In France, the number of ventilators already in service turned out to be sufficient to treat Covid-19 cases during the initial peak of the epidemic. However, in some cases, hospital staff did have to use emergency and transport ventilators, which do not have the continuous pressure and flow monitoring required to treat Covid-19 patients optimally. Physicians working in intensive care units felt that these types of ventilators could be upgraded to more effectively treat Covid-19 patients. List, a CEA Tech institute and member of the Carnot Network, partnered with the CEA’s Frédéric Joliot Medical Unit to develop the CLEAR-M monitoring system. On 10 April two tests were completed on a test lung in a hospital setting under the supervision of Dr. Frédéric Minko, who heads the Nord Essonne Hospitals Emergency Department in Orsay, France. The system was then tested at the Raymond Poincaré Hospital in Garches in the intensive care unit, which is headed by Professor Djillali Annane. CLEAR-M was compared with the measurements taken by a reference ventilator and performed well.
On 16 April, CLEAR-M was tested in the ventilator weaning ward at the Raymond Poincaré Hospital in Garches by Professors Hélène Prigent and Frédéric Lofaso on Covid-19 patients in recovery but still on ventilators. CLEAR-M was also implemented at the Nord Essonne Hospitals Emergency Department in Orsay.
In order to ensure free access to the system, the CEA patented it and made the license available free of charge for anyone wishing to manufacture it. BA-Healthcare reached an agreement with the CEA and will be the first manufacturer to produce several thousand units of the CLEAR-M system.
To meet the needs of countries without enough ventilators, the researchers also developed a new emergency ventilator concept, CLEAR-R. The design combines a robotically-controlled manual resuscitation bag and the CLEAR-M monitoring system.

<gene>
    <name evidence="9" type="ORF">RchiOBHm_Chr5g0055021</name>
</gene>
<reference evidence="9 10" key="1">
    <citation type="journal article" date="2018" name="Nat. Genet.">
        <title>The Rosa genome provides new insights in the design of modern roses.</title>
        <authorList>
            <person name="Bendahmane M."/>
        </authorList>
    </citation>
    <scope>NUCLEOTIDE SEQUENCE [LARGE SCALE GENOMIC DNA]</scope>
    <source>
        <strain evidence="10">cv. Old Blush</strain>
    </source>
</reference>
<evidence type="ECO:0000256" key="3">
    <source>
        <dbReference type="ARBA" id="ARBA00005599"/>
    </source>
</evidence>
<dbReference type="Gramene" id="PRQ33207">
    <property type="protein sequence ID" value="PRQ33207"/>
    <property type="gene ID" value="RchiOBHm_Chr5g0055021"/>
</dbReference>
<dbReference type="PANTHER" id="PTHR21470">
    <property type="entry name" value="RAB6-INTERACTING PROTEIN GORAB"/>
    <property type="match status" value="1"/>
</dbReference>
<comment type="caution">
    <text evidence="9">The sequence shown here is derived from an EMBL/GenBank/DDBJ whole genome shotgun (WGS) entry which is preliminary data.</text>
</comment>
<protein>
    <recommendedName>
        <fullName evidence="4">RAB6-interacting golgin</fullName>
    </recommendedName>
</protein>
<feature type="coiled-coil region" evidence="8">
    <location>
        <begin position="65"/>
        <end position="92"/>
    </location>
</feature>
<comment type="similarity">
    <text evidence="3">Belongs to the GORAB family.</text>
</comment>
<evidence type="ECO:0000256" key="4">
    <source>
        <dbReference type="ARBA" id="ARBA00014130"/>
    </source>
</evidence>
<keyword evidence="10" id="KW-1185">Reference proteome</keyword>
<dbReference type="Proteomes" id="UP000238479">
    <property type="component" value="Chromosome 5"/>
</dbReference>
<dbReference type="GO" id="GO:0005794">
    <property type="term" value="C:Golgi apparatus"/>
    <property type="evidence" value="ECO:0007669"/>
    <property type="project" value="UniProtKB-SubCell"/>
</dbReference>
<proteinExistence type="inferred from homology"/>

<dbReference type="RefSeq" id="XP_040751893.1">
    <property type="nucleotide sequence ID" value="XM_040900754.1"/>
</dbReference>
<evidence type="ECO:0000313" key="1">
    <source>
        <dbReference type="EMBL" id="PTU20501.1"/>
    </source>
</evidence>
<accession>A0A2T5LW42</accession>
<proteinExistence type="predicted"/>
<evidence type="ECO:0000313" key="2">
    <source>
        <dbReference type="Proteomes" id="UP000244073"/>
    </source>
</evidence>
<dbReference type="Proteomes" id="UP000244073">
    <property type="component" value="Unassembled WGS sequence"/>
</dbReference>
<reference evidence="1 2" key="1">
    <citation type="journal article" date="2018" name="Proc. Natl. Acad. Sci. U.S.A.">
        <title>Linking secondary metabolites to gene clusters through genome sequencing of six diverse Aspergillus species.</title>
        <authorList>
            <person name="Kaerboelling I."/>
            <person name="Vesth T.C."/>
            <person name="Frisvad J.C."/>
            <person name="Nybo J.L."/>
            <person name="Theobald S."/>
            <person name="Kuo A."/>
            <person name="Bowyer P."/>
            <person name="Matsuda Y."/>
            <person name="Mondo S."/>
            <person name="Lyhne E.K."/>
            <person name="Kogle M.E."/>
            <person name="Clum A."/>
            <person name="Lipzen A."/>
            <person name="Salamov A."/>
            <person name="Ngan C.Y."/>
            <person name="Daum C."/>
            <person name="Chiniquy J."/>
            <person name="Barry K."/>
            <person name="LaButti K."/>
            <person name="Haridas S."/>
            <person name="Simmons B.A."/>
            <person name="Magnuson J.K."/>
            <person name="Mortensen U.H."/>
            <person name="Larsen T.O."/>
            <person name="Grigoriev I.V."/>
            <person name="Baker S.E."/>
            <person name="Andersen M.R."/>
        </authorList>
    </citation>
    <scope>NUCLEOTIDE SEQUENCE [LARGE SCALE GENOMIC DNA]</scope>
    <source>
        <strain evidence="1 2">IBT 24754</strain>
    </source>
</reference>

The proof-of-concept prototype was completed in late March. The prototype and hospital testing protocol were then developed in early April. Healthcare experts validated the prototype and its respiratory assistance capabilities, and List researchers then did their own tests on a simulator and in vivo at the National Veterinary School in Maisons-Alfort. At the same time, manufacturing and assembly instructions were written.
And, to make the new system widely and rapidly available, a test run of five ventilators was manufactured and made available to healthcare facilities and device manufacturers interested in getting the system certified, doing clinical trials, and launching volume manufacturing.
The CLEAR project was made possible by dozens of people at the CEA (through List and the Frédéric Joliot Medical Unit) in partnership with intensive care physicians at the Nord Essonne Hospitals in Orsay and at the Raymond Poincaré Hospital in Garches, as well as at hospitals in Marseille and Corbeil-Essonne, and, finally, with researchers at Inserm.